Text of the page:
Have you ever hired a candidate who had all the boxes checked on the job description for the experiences you listed, but couldn’t get the results you needed in the job? This hiring mistake is Number 5 on our list of the Top Ten Hiring Mistakes – Historical Bias. Many hiring executives and managers have trouble making the leap to measuring and validating a candidate’s past results in the interview (perhaps they never been trained, or read our book, or attended our workshop – You’re NOT the Person I Hired). They fall victim to having an interview bias toward historical experience instead of results.

You might want to view our series on hiring mistakes starting with:

Can You Avoid the Most Common Hiring Mistakes?


Interviewing Candidates Like You Would Pick a Heart Surgeon

Suppose you need emergency heart surgery to open a blocked artery, and you have a choice of two surgeons.

The first surgeon has 20 years’ of experience and has performed more than 1,000 open-heart procedures. The second is only in his third year of practice and has less than 50 procedures under his belt.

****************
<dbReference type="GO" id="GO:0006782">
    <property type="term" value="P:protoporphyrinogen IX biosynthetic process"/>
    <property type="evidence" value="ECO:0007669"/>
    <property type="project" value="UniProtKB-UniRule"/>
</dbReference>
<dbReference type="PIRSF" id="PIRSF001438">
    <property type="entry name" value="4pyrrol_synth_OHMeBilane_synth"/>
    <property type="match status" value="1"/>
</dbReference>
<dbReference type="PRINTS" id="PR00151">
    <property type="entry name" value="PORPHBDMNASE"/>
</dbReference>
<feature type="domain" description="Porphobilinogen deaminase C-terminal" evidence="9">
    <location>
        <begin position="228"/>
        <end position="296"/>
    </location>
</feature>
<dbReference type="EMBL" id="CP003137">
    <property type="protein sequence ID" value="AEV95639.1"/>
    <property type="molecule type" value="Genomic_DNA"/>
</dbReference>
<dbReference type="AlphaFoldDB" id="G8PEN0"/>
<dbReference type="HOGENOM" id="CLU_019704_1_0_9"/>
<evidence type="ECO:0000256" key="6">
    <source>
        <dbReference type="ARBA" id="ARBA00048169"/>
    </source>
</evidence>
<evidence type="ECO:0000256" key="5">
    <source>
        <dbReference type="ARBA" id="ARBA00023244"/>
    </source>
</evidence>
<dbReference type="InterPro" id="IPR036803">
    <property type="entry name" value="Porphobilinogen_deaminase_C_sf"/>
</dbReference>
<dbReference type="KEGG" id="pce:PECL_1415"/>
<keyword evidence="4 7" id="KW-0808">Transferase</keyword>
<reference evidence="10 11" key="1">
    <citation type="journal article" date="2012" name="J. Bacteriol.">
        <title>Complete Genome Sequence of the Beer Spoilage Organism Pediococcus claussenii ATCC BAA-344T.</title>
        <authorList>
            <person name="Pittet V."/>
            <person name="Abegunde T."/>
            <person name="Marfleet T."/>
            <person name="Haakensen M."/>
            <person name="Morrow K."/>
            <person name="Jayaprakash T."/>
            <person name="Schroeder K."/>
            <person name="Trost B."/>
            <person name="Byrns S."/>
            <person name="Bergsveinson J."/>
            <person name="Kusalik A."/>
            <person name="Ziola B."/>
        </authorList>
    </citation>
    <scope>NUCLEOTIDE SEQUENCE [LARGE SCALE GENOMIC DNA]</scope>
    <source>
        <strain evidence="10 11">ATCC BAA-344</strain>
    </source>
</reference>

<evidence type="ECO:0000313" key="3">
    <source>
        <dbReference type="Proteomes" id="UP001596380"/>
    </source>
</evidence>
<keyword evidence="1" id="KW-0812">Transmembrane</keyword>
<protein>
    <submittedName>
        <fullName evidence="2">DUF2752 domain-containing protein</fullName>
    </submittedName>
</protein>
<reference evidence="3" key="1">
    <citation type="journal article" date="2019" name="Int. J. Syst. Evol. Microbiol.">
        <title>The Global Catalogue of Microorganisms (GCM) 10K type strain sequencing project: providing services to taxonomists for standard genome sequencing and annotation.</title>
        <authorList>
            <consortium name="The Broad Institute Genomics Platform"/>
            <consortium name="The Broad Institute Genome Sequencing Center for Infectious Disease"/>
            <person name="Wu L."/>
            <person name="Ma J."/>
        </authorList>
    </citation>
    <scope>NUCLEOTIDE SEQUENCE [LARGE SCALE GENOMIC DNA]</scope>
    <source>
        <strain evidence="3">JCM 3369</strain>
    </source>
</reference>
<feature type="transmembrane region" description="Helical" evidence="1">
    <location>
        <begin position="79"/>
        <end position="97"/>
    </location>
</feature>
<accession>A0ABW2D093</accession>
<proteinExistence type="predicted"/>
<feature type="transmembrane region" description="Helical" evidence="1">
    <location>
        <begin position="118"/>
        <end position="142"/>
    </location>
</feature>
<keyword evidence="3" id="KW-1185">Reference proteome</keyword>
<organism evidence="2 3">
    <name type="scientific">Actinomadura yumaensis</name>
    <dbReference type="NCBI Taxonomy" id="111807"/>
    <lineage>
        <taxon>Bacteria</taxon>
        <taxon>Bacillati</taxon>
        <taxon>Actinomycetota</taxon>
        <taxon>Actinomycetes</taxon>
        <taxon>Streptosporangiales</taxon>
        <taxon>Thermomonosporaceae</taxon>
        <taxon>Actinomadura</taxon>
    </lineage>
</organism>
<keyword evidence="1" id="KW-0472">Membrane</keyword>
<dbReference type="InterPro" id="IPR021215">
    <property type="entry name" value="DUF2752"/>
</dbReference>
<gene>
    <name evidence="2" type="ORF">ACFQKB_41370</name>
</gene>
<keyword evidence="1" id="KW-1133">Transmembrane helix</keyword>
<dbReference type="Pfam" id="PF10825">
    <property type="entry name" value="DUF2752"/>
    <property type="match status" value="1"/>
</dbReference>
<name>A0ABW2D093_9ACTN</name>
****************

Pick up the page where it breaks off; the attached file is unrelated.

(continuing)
At first glance, the more experienced surgeon would seem the obvious choice. But what if you knew this surgeon has only a 50 percent survival rate, while the second has yet to lose a patient?

Think it might change your choice of surgeons?


Experience Does Not Equal Results

As we mentioned earlier, there’s a big difference between experience and results.

Failure to understand this difference, is the primary cause behind Hiring Mistake #5: Historical Bias.

Historical bias occurs when hiring managers base their primary hiring decision on past experience/past history when assessing job candidates. They use past experience rather than past success to guide their hiring decisions.

What’s the difference?

Past experience is being in a certain role, having a certain skill or possessing certain knowledge based on years of collecting it, doing it and using it. Past success is the application of that skill, knowledge and experience.

For example, I may have spent the last 15 years developing my computer skills, which looks great on the resume. But unless you go beyond that experience and look at my actual success in applying those skills on the job during that timeframe, you have no way of knowing whether I can apply those computer skills to produce the specific results you need in your company.